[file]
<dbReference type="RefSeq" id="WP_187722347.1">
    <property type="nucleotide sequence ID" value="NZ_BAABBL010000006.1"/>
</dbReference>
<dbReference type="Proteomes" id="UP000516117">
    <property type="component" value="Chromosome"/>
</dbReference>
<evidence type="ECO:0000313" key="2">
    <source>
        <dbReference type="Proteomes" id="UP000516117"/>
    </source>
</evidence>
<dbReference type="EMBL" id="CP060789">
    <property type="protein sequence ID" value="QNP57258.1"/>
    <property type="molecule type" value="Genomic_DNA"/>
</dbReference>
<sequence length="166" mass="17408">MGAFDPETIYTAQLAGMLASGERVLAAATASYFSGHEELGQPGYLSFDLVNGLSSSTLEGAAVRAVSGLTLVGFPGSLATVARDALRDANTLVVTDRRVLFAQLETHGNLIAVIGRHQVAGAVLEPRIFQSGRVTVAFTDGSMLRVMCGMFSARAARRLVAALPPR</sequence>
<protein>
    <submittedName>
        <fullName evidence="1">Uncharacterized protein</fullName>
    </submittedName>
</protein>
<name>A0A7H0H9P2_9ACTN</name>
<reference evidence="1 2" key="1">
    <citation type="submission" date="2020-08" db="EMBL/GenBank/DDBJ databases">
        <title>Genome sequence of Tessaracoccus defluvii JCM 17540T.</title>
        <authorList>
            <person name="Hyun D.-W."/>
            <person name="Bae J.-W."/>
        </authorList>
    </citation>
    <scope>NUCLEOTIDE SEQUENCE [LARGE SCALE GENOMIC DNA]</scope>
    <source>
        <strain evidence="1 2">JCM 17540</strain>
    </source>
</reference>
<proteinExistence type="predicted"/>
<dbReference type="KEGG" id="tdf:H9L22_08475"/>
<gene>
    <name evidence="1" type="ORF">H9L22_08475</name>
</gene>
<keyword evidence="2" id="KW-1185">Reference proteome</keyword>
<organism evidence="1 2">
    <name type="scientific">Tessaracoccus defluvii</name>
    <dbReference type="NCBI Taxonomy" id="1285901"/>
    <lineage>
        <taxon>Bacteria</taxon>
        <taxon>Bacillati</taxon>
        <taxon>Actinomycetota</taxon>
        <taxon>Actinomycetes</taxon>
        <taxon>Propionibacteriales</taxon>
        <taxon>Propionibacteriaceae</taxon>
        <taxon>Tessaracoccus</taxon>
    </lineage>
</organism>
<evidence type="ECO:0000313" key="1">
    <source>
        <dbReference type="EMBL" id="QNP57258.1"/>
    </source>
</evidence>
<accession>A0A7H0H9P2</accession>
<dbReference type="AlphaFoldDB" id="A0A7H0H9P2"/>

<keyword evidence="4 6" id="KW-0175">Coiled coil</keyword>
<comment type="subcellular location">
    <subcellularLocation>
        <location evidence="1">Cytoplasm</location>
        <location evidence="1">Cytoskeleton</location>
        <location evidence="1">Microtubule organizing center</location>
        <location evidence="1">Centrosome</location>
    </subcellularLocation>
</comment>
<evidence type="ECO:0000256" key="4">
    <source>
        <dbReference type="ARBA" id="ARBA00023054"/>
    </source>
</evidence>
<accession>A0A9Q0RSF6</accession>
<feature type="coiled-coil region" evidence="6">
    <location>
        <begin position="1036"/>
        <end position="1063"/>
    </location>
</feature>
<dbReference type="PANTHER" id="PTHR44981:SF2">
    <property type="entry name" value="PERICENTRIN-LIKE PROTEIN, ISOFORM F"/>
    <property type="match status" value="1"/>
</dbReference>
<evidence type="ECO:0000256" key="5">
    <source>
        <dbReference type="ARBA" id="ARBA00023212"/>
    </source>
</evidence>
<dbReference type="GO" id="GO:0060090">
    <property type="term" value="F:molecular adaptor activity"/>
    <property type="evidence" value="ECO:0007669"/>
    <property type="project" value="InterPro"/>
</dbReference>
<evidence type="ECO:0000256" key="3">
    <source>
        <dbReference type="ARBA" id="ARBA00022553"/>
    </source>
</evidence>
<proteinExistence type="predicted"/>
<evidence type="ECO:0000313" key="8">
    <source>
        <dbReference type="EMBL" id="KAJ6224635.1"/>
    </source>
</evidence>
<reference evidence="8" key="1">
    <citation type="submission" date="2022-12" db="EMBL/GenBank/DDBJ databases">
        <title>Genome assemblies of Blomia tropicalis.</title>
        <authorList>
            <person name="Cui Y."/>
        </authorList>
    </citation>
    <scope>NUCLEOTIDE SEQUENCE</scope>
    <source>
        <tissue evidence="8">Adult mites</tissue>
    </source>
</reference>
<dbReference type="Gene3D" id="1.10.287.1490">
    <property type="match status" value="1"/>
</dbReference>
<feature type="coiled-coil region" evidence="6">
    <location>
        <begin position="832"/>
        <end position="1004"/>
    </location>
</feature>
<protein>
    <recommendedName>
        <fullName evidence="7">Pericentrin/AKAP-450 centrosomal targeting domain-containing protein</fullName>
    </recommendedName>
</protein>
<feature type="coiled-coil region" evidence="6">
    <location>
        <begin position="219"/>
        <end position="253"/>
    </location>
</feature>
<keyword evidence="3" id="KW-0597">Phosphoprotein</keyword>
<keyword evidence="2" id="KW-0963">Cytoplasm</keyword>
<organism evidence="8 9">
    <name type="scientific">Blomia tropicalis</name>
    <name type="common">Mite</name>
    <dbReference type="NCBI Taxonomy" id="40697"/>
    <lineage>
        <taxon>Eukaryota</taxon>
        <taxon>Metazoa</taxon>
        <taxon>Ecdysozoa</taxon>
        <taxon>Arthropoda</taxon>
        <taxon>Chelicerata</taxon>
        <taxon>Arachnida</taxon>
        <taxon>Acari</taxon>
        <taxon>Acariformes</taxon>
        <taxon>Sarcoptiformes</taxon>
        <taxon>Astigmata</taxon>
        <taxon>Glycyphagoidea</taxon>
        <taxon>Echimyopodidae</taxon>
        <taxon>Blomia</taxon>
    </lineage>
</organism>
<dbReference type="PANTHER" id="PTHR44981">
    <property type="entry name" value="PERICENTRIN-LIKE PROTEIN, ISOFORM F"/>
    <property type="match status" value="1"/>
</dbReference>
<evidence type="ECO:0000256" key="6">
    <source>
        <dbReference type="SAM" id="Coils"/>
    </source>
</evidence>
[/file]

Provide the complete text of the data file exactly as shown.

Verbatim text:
<dbReference type="RefSeq" id="WP_187722347.1">
    <property type="nucleotide sequence ID" value="NZ_BAABBL010000006.1"/>
</dbReference>
<dbReference type="Proteomes" id="UP000516117">
    <property type="component" value="Chromosome"/>
</dbReference>
<evidence type="ECO:0000313" key="2">
    <source>
        <dbReference type="Proteomes" id="UP000516117"/>
    </source>
</evidence>
<dbReference type="EMBL" id="CP060789">
    <property type="protein sequence ID" value="QNP57258.1"/>
    <property type="molecule type" value="Genomic_DNA"/>
</dbReference>
<sequence length="166" mass="17408">MGAFDPETIYTAQLAGMLASGERVLAAATASYFSGHEELGQPGYLSFDLVNGLSSSTLEGAAVRAVSGLTLVGFPGSLATVARDALRDANTLVVTDRRVLFAQLETHGNLIAVIGRHQVAGAVLEPRIFQSGRVTVAFTDGSMLRVMCGMFSARAARRLVAALPPR</sequence>
<protein>
    <submittedName>
        <fullName evidence="1">Uncharacterized protein</fullName>
    </submittedName>
</protein>
<name>A0A7H0H9P2_9ACTN</name>
<reference evidence="1 2" key="1">
    <citation type="submission" date="2020-08" db="EMBL/GenBank/DDBJ databases">
        <title>Genome sequence of Tessaracoccus defluvii JCM 17540T.</title>
        <authorList>
            <person name="Hyun D.-W."/>
            <person name="Bae J.-W."/>
        </authorList>
    </citation>
    <scope>NUCLEOTIDE SEQUENCE [LARGE SCALE GENOMIC DNA]</scope>
    <source>
        <strain evidence="1 2">JCM 17540</strain>
    </source>
</reference>
<proteinExistence type="predicted"/>
<dbReference type="KEGG" id="tdf:H9L22_08475"/>
<gene>
    <name evidence="1" type="ORF">H9L22_08475</name>
</gene>
<keyword evidence="2" id="KW-1185">Reference proteome</keyword>
<organism evidence="1 2">
    <name type="scientific">Tessaracoccus defluvii</name>
    <dbReference type="NCBI Taxonomy" id="1285901"/>
    <lineage>
        <taxon>Bacteria</taxon>
        <taxon>Bacillati</taxon>
        <taxon>Actinomycetota</taxon>
        <taxon>Actinomycetes</taxon>
        <taxon>Propionibacteriales</taxon>
        <taxon>Propionibacteriaceae</taxon>
        <taxon>Tessaracoccus</taxon>
    </lineage>
</organism>
<evidence type="ECO:0000313" key="1">
    <source>
        <dbReference type="EMBL" id="QNP57258.1"/>
    </source>
</evidence>
<accession>A0A7H0H9P2</accession>
<dbReference type="AlphaFoldDB" id="A0A7H0H9P2"/>

<keyword evidence="4 6" id="KW-0175">Coiled coil</keyword>
<comment type="subcellular location">
    <subcellularLocation>
        <location evidence="1">Cytoplasm</location>
        <location evidence="1">Cytoskeleton</location>
        <location evidence="1">Microtubule organizing center</location>
        <location evidence="1">Centrosome</location>
    </subcellularLocation>
</comment>
<evidence type="ECO:0000256" key="4">
    <source>
        <dbReference type="ARBA" id="ARBA00023054"/>
    </source>
</evidence>
<accession>A0A9Q0RSF6</accession>
<feature type="coiled-coil region" evidence="6">
    <location>
        <begin position="1036"/>
        <end position="1063"/>
    </location>
</feature>
<dbReference type="PANTHER" id="PTHR44981:SF2">
    <property type="entry name" value="PERICENTRIN-LIKE PROTEIN, ISOFORM F"/>
    <property type="match status" value="1"/>
</dbReference>
<evidence type="ECO:0000256" key="5">
    <source>
        <dbReference type="ARBA" id="ARBA00023212"/>
    </source>
</evidence>
<dbReference type="GO" id="GO:0060090">
    <property type="term" value="F:molecular adaptor activity"/>
    <property type="evidence" value="ECO:0007669"/>
    <property type="project" value="InterPro"/>
</dbReference>
<evidence type="ECO:0000256" key="3">
    <source>
        <dbReference type="ARBA" id="ARBA00022553"/>
    </source>
</evidence>
<proteinExistence type="predicted"/>
<evidence type="ECO:0000313" key="8">
    <source>
        <dbReference type="EMBL" id="KAJ6224635.1"/>
    </source>
</evidence>
<reference evidence="8" key="1">
    <citation type="submission" date="2022-12" db="EMBL/GenBank/DDBJ databases">
        <title>Genome assemblies of Blomia tropicalis.</title>
        <authorList>
            <person name="Cui Y."/>
        </authorList>
    </citation>
    <scope>NUCLEOTIDE SEQUENCE</scope>
    <source>
        <tissue evidence="8">Adult mites</tissue>
    </source>
</reference>
<dbReference type="Gene3D" id="1.10.287.1490">
    <property type="match status" value="1"/>
</dbReference>
<feature type="coiled-coil region" evidence="6">
    <location>
        <begin position="832"/>
        <end position="1004"/>
    </location>
</feature>
<protein>
    <recommendedName>
        <fullName evidence="7">Pericentrin/AKAP-450 centrosomal targeting domain-containing protein</fullName>
    </recommendedName>
</protein>
<feature type="coiled-coil region" evidence="6">
    <location>
        <begin position="219"/>
        <end position="253"/>
    </location>
</feature>
<keyword evidence="3" id="KW-0597">Phosphoprotein</keyword>
<keyword evidence="2" id="KW-0963">Cytoplasm</keyword>
<organism evidence="8 9">
    <name type="scientific">Blomia tropicalis</name>
    <name type="common">Mite</name>
    <dbReference type="NCBI Taxonomy" id="40697"/>
    <lineage>
        <taxon>Eukaryota</taxon>
        <taxon>Metazoa</taxon>
        <taxon>Ecdysozoa</taxon>
        <taxon>Arthropoda</taxon>
        <taxon>Chelicerata</taxon>
        <taxon>Arachnida</taxon>
        <taxon>Acari</taxon>
        <taxon>Acariformes</taxon>
        <taxon>Sarcoptiformes</taxon>
        <taxon>Astigmata</taxon>
        <taxon>Glycyphagoidea</taxon>
        <taxon>Echimyopodidae</taxon>
        <taxon>Blomia</taxon>
    </lineage>
</organism>
<dbReference type="PANTHER" id="PTHR44981">
    <property type="entry name" value="PERICENTRIN-LIKE PROTEIN, ISOFORM F"/>
    <property type="match status" value="1"/>
</dbReference>
<evidence type="ECO:0000256" key="6">
    <source>
        <dbReference type="SAM" id="Coils"/>
    </source>
</evidence>